3. Random processes, correlation function, stationarity, wide sense stationarity, estimation of correlation function (Matlab exercise).
4. Random signal processing, power spectral density function, white noise.
5. AR processes, linear prediction: theory and Matlab exercise.
6. Markov chains.
7. Refresher (discrete-time) signals and systems.
8. Z-transform.
9. Fourier transforms.
10. Sampling and reconstruction of signals.

Study Goals
1. Probability Theory
- Conditional) probabilities, the law of total probability, and Bayes’ rule.
- Solve probability problems that require the use of axioms of probability.

2. Definition and Description of Random Variables and Processes
PDF, PMF, CDF, Covariance, Correlation- Determine if a given PDF, PMF, CDF, variance, (auto/cross-)correlation(-function), (auto/cross-)covariance(-function), power spectral density complies with (theoretical and analytical) requirements.
- Convert the description of a probabilistic problem into a probabilistic model using PDF, PMF, or CDF.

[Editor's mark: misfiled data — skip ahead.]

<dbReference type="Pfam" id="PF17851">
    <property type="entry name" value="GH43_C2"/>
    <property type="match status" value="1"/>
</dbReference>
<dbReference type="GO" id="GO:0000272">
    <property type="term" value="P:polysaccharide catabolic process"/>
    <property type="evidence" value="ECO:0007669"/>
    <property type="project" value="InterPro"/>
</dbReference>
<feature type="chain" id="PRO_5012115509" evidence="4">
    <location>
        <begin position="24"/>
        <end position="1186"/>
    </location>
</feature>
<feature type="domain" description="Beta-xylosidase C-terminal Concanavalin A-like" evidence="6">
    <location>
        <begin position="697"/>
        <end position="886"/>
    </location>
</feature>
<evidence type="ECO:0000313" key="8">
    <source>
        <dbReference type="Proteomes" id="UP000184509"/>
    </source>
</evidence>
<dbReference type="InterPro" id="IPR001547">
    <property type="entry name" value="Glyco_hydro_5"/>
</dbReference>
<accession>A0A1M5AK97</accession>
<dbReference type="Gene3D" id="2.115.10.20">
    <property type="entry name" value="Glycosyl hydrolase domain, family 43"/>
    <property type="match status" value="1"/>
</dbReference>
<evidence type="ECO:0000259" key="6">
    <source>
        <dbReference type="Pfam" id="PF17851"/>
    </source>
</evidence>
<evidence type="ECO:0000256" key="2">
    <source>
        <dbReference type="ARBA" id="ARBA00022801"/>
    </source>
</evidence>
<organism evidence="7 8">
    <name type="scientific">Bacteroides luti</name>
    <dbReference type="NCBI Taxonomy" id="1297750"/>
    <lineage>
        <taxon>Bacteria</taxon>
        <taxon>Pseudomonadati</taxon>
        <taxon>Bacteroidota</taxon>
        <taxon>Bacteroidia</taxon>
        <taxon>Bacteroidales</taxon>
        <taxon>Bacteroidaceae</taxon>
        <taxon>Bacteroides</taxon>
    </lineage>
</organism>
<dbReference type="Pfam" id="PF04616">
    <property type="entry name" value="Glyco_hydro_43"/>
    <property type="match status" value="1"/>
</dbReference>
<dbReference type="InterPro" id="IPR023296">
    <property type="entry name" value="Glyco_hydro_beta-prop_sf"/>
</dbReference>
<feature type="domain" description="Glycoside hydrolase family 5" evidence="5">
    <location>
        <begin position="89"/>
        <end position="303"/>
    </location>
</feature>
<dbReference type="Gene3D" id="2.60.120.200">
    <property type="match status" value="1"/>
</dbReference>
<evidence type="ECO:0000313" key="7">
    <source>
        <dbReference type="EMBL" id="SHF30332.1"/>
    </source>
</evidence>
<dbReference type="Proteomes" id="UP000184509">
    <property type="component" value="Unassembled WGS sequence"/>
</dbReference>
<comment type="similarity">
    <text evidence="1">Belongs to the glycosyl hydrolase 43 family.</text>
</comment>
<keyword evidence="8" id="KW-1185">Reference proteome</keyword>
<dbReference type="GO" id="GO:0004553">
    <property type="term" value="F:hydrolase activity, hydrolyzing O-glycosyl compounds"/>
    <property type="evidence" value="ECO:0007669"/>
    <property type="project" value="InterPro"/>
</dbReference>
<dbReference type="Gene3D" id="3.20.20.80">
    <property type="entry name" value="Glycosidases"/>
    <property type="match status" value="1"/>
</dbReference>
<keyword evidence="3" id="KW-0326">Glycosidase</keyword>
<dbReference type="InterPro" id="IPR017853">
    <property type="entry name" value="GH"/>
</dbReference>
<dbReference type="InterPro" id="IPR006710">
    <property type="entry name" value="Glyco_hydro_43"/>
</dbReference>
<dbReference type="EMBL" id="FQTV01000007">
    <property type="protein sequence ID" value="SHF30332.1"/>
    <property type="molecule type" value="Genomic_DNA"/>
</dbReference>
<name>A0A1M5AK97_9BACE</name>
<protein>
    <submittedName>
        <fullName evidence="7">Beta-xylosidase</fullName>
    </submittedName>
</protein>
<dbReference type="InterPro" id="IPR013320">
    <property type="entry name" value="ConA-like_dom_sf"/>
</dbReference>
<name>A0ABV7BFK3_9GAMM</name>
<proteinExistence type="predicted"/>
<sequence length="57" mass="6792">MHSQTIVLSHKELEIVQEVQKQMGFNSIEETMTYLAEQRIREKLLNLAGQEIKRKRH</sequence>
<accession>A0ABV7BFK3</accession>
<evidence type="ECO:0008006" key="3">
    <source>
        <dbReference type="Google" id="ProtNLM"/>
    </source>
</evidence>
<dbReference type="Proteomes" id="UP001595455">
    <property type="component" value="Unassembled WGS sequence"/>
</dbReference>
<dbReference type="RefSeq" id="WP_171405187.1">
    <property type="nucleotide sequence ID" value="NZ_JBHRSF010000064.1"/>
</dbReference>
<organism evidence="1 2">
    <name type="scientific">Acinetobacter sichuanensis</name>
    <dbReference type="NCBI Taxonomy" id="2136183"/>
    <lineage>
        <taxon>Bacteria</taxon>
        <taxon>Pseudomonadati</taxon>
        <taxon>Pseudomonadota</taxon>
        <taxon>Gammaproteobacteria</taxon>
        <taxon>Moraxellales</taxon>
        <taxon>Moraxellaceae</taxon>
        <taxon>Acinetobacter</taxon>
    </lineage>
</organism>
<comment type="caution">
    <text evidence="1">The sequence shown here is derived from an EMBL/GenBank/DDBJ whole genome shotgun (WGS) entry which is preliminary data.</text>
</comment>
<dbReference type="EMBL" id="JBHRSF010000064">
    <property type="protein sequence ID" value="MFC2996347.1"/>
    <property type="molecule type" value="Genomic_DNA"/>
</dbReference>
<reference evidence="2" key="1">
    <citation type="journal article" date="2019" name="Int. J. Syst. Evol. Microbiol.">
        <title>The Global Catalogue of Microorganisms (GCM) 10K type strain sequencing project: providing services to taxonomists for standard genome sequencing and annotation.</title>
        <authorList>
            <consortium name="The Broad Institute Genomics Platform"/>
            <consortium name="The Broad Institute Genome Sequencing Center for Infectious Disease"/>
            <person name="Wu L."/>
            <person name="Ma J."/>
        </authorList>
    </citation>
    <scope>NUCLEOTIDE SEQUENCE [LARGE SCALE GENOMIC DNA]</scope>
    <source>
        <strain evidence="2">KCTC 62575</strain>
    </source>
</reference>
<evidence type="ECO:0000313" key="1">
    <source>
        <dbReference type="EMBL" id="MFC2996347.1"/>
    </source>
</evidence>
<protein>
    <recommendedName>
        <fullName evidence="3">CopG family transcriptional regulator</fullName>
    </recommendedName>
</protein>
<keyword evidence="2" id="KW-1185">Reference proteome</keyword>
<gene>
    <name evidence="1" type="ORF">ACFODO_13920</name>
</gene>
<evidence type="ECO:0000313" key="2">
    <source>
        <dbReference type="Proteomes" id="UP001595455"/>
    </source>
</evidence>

3. PDF/PMF and Expected Value
Calculate the various forms of expected value of (combinations of) random variables and random processes
- For a given (amplitude continuous/discrete and time continuous/discrete) probability model calculate the following probabilistic (marginal, joint and conditional) characterizations: PDF, PMF, CDF, probability of an event, expected value, variance, covariance, correlation, correlation coefficient, auto/crosscorrelation function, auto/crosscovariance function, (cross) power spectral density.
- Calculate the PDF, PMF, expected value and variance of a derived random variable.

4. Properties of Random Processes
- Independence, orthogonality, uncorrelated, whiteness, IID- Determine if random variables/processes have the following properties: independent, orthogonal, uncorrelated, white, Poisson, Gaussian, Bernoulli, Markov, IID, stationary, WSS, ergodic.
- Calculate the expected value, variance, auto/crosscorrelation(function), auto/crosscovariance(function), power spectral density of a linear combination of random variables and of a linearly filtered (WSS, amplitude discrete/continuous, time discrete/continuous) random process.

5. Large NumbersCentral limit theorem, law of large numbers
- Solve problems that require the use of the central limit theorem in an engineering context
- Explain the law of the large numbers in an engineering context.

6. Statistical Estimators
- Estimated mean, variance, and correlation function